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The handling of animal wastes
  1. JC Hawkins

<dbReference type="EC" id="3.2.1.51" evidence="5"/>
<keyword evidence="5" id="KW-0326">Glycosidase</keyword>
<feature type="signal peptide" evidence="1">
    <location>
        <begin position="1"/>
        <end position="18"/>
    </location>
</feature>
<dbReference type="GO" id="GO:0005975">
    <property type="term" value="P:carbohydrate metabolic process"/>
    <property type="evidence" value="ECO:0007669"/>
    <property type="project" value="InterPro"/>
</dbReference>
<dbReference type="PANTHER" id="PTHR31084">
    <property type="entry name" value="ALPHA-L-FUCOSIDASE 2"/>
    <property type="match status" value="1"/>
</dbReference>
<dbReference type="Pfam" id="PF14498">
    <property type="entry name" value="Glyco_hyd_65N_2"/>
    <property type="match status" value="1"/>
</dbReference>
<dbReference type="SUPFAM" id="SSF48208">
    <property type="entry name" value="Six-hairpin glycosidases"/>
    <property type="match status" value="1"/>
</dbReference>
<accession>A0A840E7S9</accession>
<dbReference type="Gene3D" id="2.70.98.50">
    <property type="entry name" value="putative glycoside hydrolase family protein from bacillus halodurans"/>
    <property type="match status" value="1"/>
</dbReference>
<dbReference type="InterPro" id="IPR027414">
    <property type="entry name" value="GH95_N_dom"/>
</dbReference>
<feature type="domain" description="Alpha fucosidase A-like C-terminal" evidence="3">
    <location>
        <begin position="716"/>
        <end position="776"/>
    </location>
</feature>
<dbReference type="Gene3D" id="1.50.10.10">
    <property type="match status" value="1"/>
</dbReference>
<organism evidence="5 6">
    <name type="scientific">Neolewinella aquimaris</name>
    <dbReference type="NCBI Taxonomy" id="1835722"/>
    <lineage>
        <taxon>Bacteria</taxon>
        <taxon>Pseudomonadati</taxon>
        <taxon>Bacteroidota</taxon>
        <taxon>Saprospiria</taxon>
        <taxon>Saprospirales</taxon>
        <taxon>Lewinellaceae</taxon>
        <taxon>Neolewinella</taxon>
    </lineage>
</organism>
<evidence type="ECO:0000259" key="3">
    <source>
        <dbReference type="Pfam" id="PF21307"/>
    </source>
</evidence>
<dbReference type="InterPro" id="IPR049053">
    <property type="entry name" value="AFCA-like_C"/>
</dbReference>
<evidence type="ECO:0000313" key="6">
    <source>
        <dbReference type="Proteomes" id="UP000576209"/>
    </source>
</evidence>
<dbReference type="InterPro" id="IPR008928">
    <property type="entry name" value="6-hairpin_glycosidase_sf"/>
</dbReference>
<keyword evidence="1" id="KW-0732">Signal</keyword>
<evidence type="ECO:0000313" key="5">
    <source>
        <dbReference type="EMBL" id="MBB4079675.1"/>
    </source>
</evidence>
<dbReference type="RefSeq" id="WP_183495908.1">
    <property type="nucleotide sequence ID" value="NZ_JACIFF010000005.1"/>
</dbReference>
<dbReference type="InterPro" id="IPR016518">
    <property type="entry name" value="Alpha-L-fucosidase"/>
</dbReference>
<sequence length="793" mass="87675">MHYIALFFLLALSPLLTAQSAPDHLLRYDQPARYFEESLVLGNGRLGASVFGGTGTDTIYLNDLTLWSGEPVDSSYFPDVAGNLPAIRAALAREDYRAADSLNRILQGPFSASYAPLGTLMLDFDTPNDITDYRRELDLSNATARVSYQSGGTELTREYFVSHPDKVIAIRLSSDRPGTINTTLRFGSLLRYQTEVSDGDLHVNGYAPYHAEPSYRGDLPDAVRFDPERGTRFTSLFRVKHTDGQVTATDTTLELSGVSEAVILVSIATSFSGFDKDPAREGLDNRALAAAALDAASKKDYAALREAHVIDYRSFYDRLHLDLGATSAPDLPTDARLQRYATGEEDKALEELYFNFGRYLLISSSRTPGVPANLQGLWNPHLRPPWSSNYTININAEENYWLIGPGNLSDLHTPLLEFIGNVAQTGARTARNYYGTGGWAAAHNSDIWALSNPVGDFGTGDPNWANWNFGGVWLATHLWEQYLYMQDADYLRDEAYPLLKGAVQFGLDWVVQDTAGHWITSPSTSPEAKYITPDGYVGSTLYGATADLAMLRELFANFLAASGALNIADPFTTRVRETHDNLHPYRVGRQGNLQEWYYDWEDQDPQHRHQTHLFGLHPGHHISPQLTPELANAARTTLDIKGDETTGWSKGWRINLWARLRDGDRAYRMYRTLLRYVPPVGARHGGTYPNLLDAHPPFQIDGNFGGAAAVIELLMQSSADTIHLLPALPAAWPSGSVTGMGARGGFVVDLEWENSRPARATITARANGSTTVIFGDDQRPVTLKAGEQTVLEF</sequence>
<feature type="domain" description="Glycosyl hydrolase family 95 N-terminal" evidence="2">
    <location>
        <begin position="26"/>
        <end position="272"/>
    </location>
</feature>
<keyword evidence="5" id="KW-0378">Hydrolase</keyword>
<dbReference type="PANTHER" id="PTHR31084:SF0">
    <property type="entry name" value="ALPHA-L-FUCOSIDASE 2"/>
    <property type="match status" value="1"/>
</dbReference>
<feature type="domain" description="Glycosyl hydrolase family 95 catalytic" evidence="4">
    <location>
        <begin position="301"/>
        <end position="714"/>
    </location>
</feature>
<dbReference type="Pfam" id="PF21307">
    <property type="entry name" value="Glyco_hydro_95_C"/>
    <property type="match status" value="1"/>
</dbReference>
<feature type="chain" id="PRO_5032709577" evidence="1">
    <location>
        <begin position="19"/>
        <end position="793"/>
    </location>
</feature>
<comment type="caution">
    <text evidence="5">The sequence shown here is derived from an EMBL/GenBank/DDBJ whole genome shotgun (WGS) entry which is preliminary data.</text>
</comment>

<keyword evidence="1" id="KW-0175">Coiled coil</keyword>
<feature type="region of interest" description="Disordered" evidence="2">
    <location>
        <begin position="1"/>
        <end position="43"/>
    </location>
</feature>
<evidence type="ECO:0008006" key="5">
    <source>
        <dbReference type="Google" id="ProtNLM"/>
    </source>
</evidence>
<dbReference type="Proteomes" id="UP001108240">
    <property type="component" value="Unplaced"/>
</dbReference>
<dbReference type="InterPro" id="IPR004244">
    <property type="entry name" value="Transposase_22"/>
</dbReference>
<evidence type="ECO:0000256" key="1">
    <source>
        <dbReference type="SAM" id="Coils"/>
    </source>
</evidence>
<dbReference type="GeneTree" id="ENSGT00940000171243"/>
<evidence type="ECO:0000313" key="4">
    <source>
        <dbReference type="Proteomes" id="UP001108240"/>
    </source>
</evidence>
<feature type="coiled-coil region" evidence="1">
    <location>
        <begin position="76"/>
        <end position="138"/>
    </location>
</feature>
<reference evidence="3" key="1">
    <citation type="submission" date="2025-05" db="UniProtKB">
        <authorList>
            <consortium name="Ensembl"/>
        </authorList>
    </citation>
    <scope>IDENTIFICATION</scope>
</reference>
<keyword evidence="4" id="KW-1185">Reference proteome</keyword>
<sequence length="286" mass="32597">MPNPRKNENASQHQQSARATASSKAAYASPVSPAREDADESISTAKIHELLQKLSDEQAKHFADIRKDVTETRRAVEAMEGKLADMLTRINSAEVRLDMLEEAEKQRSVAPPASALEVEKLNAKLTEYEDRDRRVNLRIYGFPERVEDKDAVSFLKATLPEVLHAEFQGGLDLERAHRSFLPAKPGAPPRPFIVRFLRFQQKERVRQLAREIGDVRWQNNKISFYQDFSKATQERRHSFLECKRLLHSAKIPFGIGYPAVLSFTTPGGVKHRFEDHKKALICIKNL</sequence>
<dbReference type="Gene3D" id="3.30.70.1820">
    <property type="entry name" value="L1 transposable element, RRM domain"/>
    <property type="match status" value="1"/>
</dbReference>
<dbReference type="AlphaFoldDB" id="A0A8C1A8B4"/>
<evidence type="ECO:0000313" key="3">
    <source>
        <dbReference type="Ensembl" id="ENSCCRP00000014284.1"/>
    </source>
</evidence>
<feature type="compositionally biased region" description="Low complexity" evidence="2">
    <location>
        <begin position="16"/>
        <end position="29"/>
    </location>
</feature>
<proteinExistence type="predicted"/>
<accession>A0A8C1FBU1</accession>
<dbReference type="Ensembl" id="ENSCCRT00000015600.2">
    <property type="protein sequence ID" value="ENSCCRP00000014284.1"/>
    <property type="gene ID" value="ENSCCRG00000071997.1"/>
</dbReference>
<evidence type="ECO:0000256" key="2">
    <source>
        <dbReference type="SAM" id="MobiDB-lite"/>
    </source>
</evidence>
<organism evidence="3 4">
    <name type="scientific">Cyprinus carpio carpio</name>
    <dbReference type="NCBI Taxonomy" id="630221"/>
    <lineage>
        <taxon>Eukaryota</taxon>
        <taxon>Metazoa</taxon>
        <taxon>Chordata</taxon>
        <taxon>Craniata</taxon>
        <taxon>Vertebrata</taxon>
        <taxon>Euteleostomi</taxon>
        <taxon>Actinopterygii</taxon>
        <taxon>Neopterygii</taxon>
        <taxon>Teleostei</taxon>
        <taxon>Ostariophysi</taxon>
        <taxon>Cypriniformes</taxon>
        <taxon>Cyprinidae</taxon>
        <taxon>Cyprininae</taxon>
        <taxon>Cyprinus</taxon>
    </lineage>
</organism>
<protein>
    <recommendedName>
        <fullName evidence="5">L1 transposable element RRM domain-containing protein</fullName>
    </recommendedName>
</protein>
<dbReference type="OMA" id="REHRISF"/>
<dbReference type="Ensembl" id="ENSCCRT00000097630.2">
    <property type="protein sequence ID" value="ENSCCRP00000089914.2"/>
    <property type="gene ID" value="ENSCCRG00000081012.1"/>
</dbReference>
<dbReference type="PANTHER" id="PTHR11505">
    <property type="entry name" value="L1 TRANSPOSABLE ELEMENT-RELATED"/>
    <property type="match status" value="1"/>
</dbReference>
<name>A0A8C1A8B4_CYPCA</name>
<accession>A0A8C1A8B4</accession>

Most farm problems with animal wastes occur in modern intensive livestock enterprises where manure is handled as a slurry. It is not practical to treat slurry in the same way as domestic sewage: it should be used on land as a source of plant nutrients. On most farms, this can be done only at certain times of the year and so slurry has to be stored. Storage gives rise to problems of mixing, handling, application, pollution, smell and pathogen survival which can often be solved by separating slurry with special machinery into solid and liquid fractions. Where odour is a serious problem, however, some form of limited aeration will usually provide the best solution. For intensive pig units on limited land close to houses, the NIAE has evolved a new system of slurry treatment which can convert all the slurry from a fattening piggery into inoffensive solids. When incorporated into a piggery for 500 pigs being planned by the Ministry of Agriculture, Fisheries and Food, the system should also reduce smell substantially both inside and outside the building.

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